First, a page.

With his overwhelming victory in the recall election, California governor Gavin Newsom and his backers have consolidated their hold on the state for the foreseeable future.
One can quibble about the political wisdom of the recall gambit, particularly given that Newsom was up for reelection next year. But the main reason for the stunning defeat lay with the state’s highly bifurcated political economy, which might sustain a progressive mega-majority in the Golden State, but also alienates some voters—and limits the national appeal of the progressive governance model that Newsom embodies.
The sinking of the state’s once-buoyant middle class undermines the base for a two-party politics in California. The kinds of taxpayers who called the state home during the 1980s and 1990s are leaving, and few families are moving in. Many of the leading companies that employed middle-class workers—McKesson, Hewlett Packard, the oil and aerospace industries—are fleeing at a quickening pace.
California today works primarily for two key Newsom constituencies: unionized public employees and pop culture, tech, and financial leaders. Money from these groups gave Newsom a massive advantage in advertising and organizing. Newsom’s coffers exceeded those of the nearly bankrupt recall campaign and all the prospective candidates combined by almost three to one. The combination of tech IPOs and federal money has also financed massive relief funds for a third Newsom constituency—California’s highest percentage-in-the-nation poor population—allowing the governor to act like a modern-day Boss Tweed.
This electoral triangle remains too entrenched to dislodge, at least for now. Massive spending secured the votes of disengaged voters, even as the San Francisco Chronicle warned about “an alarming enthusiasm gap” among Democrats. The effort to reach enough of these voters clearly worked.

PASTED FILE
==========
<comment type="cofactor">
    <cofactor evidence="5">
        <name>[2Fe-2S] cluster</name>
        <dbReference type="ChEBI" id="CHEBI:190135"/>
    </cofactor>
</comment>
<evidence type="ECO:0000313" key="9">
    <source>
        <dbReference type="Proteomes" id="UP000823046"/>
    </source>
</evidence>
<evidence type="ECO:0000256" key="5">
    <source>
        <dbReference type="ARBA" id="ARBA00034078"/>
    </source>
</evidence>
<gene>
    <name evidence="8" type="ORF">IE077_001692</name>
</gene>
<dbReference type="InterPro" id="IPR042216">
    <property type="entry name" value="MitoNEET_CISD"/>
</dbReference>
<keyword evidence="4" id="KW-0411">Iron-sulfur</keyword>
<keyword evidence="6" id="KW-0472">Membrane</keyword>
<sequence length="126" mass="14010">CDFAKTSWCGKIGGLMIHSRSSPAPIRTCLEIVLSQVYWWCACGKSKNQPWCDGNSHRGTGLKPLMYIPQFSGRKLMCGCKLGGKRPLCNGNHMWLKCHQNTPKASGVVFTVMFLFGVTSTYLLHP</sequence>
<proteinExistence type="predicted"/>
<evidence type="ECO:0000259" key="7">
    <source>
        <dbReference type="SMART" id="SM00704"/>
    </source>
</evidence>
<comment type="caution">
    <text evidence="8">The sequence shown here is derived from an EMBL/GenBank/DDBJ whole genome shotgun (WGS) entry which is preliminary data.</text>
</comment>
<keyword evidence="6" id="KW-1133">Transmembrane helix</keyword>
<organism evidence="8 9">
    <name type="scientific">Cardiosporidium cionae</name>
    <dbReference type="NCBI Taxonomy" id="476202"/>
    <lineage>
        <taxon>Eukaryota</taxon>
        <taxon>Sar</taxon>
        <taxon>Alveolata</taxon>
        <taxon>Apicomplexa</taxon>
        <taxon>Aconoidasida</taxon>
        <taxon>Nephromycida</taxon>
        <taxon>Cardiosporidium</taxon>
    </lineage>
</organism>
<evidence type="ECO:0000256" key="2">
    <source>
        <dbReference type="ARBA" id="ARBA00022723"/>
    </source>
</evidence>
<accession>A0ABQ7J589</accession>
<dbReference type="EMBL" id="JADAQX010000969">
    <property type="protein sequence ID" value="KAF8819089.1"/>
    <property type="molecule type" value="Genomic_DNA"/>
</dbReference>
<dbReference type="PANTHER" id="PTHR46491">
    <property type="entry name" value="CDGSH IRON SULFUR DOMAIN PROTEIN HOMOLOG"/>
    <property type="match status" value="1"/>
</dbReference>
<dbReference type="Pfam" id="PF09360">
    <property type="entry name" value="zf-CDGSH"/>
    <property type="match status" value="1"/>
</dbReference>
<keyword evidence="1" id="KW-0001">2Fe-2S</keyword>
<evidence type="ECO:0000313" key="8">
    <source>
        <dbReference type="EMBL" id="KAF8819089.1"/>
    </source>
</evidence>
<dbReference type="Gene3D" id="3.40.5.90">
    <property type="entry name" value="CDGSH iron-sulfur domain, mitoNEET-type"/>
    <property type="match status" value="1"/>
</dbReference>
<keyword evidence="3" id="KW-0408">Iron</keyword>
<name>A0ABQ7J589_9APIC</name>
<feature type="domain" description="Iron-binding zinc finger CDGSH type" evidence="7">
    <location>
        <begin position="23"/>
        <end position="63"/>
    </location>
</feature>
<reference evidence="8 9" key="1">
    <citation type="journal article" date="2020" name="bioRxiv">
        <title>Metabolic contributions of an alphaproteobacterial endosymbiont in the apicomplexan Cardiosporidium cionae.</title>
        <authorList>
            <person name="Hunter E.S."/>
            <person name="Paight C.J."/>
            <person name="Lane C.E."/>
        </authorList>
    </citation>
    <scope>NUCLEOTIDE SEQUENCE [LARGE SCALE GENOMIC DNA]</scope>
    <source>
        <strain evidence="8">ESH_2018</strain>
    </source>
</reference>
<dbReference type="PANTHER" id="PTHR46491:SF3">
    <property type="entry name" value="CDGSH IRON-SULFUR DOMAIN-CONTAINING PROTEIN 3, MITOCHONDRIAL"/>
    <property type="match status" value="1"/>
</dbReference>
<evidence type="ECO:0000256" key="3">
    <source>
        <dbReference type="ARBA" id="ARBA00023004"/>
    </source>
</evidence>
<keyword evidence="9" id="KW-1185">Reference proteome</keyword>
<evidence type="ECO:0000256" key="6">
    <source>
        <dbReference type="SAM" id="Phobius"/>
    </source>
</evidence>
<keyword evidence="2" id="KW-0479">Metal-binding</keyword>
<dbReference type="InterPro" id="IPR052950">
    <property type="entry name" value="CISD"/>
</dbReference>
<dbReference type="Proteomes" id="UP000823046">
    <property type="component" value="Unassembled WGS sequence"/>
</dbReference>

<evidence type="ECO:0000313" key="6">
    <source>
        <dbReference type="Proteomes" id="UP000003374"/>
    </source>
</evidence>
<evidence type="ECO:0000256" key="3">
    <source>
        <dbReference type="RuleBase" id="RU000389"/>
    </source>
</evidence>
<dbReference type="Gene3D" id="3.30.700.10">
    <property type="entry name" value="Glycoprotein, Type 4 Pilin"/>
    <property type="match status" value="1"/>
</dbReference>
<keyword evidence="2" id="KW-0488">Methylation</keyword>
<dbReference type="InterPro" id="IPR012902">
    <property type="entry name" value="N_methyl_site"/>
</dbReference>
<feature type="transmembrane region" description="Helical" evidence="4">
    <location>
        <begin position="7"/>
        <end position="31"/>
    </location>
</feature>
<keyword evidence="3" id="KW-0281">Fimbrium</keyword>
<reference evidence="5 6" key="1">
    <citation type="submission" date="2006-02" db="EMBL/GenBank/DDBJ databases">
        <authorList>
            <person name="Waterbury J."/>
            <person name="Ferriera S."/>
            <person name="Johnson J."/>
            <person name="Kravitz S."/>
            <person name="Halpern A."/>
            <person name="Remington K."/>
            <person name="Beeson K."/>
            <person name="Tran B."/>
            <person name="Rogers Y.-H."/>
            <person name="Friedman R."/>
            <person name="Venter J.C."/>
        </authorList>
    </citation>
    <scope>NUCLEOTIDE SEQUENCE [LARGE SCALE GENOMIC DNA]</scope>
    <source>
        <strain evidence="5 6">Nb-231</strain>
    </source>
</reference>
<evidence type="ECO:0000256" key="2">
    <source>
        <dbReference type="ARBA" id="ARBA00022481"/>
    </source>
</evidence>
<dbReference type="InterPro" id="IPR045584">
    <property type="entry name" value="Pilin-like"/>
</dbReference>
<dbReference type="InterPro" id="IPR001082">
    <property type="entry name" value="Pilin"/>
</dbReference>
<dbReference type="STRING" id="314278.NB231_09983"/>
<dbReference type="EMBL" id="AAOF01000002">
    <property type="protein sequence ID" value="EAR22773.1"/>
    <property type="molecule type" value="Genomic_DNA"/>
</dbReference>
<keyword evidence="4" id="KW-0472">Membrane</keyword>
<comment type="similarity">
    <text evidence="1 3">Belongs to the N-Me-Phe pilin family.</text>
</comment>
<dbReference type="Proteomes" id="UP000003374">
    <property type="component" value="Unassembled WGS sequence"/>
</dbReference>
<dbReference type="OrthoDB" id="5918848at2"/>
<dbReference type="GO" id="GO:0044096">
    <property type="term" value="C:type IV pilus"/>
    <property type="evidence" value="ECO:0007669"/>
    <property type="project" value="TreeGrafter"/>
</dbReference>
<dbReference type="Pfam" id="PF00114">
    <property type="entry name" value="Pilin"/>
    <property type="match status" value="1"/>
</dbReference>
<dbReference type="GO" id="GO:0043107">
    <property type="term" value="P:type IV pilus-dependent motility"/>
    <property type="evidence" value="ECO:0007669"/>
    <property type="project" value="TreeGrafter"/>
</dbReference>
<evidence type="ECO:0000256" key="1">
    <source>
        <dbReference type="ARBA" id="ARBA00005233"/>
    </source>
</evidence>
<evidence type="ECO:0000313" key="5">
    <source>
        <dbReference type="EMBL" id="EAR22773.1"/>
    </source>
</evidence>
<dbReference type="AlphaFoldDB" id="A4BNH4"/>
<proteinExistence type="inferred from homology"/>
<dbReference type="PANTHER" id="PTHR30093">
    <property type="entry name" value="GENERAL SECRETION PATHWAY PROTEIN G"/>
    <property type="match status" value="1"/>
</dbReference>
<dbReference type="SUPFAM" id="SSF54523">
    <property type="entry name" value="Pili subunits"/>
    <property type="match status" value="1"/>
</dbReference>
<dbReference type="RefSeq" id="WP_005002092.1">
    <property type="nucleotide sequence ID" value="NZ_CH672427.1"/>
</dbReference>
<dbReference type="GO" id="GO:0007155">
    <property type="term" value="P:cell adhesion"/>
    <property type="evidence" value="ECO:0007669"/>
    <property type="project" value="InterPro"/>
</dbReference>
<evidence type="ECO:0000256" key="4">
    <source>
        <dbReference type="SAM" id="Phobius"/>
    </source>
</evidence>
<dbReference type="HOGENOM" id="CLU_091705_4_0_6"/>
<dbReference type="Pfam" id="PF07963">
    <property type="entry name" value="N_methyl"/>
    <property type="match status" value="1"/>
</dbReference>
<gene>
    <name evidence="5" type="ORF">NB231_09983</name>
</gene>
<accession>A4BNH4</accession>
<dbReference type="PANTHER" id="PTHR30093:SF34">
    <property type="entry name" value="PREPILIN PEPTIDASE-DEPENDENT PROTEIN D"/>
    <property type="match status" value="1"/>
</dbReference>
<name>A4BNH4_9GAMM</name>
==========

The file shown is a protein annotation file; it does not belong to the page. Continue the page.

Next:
The media played its assigned role. The overwhelmingly progressive press never much liked Newsom, but the threat of a potential Republican governor in the person of Larry Elder, the leader among the challengers, drove them to partisan distraction. Paul Krugman framed the recall as an assault on California’s “progressive success story.” The New York Times’s Ezra Klein referred to Newsom as a leader of “substance,” just months after he’d observed that the state has deteriorated so badly that it makes “liberals squirm.”
With the recall threat gone, Sacramento insiders expect more progressive moves—such as attempts to tax wealth, including unrealized gains, from the upper-middle class. More pressure will be brought to bear to restrict the use of contract workers, particularly with the recent court overturning of Proposition 22. The state will accelerate its program of ever-more stringent restrictions on water and energy use.
Read the rest of this piece at City Journal.
(Joel Kotkin is the author of The Coming of Neo-Feudalism: A Warning to the Global Middle Class. He is the Presidential Fellow in Urban Futures at Chapman University and Executive Director for Urban Reform Institute.) Learn more at joelkotkin.com and follow him on Twitter @joelkotkin.